Visit the software’s website. Do they have a help section? Is it easy to navigate? Is it robust? Do they have a tutorials section or even better, a youtube channel dedicated to tutorials? As a new digital artist, if they don’t have any online help for the software, it’s confusing or lacking, consider steering away from it. Why? If the documentation doesn’t exist, you’re going to have a hard time digging into the meat of the software when you need to.

If you can’t find something created by the software developers, though, you may find something by following my next section.

Tutorials Created by Other Artists

Do a search on Google for the digital art software you’re looking at + tutorials. Check some of them out. Are they useful to you? Easy to follow along with? Is there a good amount of them, or are they difficult to find?

Now do the same thing with some of the things you would like to create and see if any tutorials come up in the art software you’re looking at. This isn’t as important because some techniques can transfer from one program to another. But, more importantly, to a new artist, things can get muddled if you’re following something and confused about what tool the artist just used. As a result, you can grow irritated with your progress in learning digital art.

Digital Art Schools

An image of Adobe Photoshop in use, a digital art program
I use Adobe Photoshop for my courses in Art School

A quick note about digital art schools. Some of them will claim that you can use any program you want to take their classes. While this can be true, I advise being very comfortable with your chosen art program before investing in one of these schools. You’ll want to be able to focus on what you’re learning rather than what button the teacher used!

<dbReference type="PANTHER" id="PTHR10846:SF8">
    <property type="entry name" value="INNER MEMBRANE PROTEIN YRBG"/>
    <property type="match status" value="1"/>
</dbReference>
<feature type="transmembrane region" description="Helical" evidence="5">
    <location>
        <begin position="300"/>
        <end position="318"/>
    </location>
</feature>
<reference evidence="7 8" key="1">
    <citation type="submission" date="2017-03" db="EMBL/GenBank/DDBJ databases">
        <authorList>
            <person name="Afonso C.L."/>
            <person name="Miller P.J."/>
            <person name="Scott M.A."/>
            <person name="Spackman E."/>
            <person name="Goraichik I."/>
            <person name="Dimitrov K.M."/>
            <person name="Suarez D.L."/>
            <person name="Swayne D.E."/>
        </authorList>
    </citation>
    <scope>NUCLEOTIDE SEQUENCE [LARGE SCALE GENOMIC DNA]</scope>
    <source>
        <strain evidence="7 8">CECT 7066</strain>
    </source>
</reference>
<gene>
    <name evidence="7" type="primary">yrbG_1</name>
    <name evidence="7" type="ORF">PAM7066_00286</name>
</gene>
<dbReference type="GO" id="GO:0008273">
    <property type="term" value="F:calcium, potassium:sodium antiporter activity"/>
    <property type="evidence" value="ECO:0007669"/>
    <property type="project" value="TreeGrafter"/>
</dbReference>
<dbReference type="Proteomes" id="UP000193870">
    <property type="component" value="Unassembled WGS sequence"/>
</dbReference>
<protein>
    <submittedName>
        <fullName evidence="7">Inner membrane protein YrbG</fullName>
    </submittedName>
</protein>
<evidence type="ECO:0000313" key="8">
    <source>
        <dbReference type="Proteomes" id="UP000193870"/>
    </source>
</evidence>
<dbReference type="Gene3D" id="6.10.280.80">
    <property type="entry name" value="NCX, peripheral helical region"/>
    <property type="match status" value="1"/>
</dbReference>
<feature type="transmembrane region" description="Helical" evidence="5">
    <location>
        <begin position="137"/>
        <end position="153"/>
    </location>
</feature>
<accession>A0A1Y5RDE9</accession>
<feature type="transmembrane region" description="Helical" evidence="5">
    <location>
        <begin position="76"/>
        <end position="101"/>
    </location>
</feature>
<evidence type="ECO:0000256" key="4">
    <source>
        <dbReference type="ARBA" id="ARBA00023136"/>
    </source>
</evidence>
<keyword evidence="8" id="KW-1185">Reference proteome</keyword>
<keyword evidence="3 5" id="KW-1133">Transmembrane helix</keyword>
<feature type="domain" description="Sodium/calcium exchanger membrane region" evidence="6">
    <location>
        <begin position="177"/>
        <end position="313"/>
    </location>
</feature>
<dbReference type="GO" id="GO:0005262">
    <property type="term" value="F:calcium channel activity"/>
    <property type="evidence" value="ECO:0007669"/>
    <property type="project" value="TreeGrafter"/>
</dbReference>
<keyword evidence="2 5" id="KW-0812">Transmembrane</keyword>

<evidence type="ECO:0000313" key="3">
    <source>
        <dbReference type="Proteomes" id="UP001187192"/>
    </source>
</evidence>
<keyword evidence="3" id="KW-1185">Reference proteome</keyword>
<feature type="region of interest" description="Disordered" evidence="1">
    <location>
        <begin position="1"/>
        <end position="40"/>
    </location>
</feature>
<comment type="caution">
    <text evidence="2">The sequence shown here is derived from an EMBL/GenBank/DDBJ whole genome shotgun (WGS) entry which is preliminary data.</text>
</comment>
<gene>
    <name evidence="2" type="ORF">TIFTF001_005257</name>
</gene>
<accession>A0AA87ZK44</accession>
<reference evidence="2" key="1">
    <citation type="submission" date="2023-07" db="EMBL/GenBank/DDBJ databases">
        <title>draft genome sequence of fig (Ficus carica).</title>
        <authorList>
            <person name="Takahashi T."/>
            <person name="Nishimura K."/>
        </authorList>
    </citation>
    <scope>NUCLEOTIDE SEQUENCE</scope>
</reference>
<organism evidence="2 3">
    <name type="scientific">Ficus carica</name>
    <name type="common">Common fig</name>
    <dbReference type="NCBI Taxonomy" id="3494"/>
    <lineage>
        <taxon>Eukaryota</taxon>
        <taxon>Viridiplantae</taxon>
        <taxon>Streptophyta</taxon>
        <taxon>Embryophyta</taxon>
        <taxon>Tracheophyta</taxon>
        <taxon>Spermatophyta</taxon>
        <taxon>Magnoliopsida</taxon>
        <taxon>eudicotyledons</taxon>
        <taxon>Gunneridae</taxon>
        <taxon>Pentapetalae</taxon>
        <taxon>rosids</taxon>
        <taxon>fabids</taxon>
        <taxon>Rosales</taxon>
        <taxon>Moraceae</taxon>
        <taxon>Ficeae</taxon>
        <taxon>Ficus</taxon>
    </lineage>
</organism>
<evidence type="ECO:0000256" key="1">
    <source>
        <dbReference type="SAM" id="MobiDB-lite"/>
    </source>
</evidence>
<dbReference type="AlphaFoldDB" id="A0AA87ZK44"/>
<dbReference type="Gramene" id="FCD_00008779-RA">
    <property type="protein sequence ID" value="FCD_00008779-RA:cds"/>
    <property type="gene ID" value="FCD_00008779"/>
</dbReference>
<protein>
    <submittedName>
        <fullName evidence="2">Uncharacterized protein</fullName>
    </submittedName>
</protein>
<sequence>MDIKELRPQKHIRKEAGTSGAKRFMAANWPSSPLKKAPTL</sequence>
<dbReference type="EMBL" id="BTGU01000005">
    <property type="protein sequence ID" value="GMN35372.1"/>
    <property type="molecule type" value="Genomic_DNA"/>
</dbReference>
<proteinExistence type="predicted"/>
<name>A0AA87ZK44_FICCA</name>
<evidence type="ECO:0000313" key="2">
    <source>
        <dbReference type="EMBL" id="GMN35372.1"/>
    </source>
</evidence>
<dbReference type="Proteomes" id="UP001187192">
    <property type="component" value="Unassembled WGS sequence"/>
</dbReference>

Read Reviews on Art Software

Research and read reviews on the art software you’re looking at using. Ask some fellow artists – but please take this suggestion with a grain of salt. Just like with drawing tablets, some artists can be very determined that this art software that they use is the only software you ever need. That software, however, may not align with your goals or needs.

Try Out Different Art Software

Most art software, just like a lot of other programs out there, allows you to try it before you purchase it. Take advantage of these trials to get a feel for the software. If the software was free, still try out some other programs. You may find one that you like but just don’t have the budget for right now. Put it on a wishlist and build up to it!

Some drawing tablets, particularly Wacom Intuos tablets, can come bundled with digital art software. Don’t ignore these, even if you already have a program in mind. Take advantage of the free software if you purchased one of these tablets. You may find something you like!

Want to know what’s available for you to use?  See below for a sample list of programs.

A Sample of Digital Art Software

While this won’t answer all of your questions, the list below will give you a general idea of what art software is out there for your digital art needs.

  • Krita: A free, open-source program. Useful for those just starting or budget conscious but sometimes can be challenging to understand.
  • Adobe Photoshop: A subscription-based digital art program that packs a powerful punch. Many professionals in the art world use Photoshop and its touted as the industry standard.
  • Corel Painter:  A powerful piece of software with a one-time purchase fee.  Well known for reproducing traditional art mediums in digital formats such as oils and acrylics.
  • Clip Studio Paint:  A one-time purchase software that is praised by those in comics and manga for its capabilities.  Particularly in smooth lines.
  • Procreate: Only available on the iPad, the digital art program praised for its powerful painting tools packed into a small mobile tablet application.

Have You Chosen Your Art Software?

If you have, great! Still haven’t made a decision yet? I hope that this article on how to choose your digital art software has helped you become better informed, and I wish you the best experience with whatever choice you make. If you found this article helpful and know of some friends that might be having a hard time choosing their art software, hit that share button below!

External Related Articles

Having some difficulty choosing what art software to use? Here’s another guide I found that may be helpful to you.